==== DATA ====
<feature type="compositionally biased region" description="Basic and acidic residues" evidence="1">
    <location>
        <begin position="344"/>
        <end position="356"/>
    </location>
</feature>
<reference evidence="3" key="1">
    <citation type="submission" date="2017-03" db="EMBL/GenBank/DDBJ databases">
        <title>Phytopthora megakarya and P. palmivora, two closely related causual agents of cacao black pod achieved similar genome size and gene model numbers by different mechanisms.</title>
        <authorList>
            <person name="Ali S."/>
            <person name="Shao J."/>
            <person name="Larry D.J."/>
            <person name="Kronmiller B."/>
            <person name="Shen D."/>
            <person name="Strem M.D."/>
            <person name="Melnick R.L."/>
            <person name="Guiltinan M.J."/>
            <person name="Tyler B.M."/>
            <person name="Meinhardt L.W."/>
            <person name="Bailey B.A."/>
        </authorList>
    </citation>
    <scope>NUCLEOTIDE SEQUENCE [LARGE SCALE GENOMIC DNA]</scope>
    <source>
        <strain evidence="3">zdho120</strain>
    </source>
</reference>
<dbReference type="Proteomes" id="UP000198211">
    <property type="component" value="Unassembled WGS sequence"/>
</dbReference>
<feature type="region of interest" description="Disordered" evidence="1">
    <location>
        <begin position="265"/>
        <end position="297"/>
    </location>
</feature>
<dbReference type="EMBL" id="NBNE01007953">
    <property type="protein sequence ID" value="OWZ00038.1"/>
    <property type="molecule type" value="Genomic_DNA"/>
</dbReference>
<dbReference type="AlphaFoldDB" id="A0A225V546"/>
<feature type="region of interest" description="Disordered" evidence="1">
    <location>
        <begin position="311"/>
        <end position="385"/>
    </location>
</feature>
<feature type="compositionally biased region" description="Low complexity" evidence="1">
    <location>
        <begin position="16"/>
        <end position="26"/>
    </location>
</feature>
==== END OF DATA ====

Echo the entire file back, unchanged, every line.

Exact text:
<feature type="compositionally biased region" description="Basic and acidic residues" evidence="1">
    <location>
        <begin position="344"/>
        <end position="356"/>
    </location>
</feature>
<reference evidence="3" key="1">
    <citation type="submission" date="2017-03" db="EMBL/GenBank/DDBJ databases">
        <title>Phytopthora megakarya and P. palmivora, two closely related causual agents of cacao black pod achieved similar genome size and gene model numbers by different mechanisms.</title>
        <authorList>
            <person name="Ali S."/>
            <person name="Shao J."/>
            <person name="Larry D.J."/>
            <person name="Kronmiller B."/>
            <person name="Shen D."/>
            <person name="Strem M.D."/>
            <person name="Melnick R.L."/>
            <person name="Guiltinan M.J."/>
            <person name="Tyler B.M."/>
            <person name="Meinhardt L.W."/>
            <person name="Bailey B.A."/>
        </authorList>
    </citation>
    <scope>NUCLEOTIDE SEQUENCE [LARGE SCALE GENOMIC DNA]</scope>
    <source>
        <strain evidence="3">zdho120</strain>
    </source>
</reference>
<dbReference type="Proteomes" id="UP000198211">
    <property type="component" value="Unassembled WGS sequence"/>
</dbReference>
<feature type="region of interest" description="Disordered" evidence="1">
    <location>
        <begin position="265"/>
        <end position="297"/>
    </location>
</feature>
<dbReference type="EMBL" id="NBNE01007953">
    <property type="protein sequence ID" value="OWZ00038.1"/>
    <property type="molecule type" value="Genomic_DNA"/>
</dbReference>
<dbReference type="AlphaFoldDB" id="A0A225V546"/>
<feature type="region of interest" description="Disordered" evidence="1">
    <location>
        <begin position="311"/>
        <end position="385"/>
    </location>
</feature>
<feature type="compositionally biased region" description="Low complexity" evidence="1">
    <location>
        <begin position="16"/>
        <end position="26"/>
    </location>
</feature>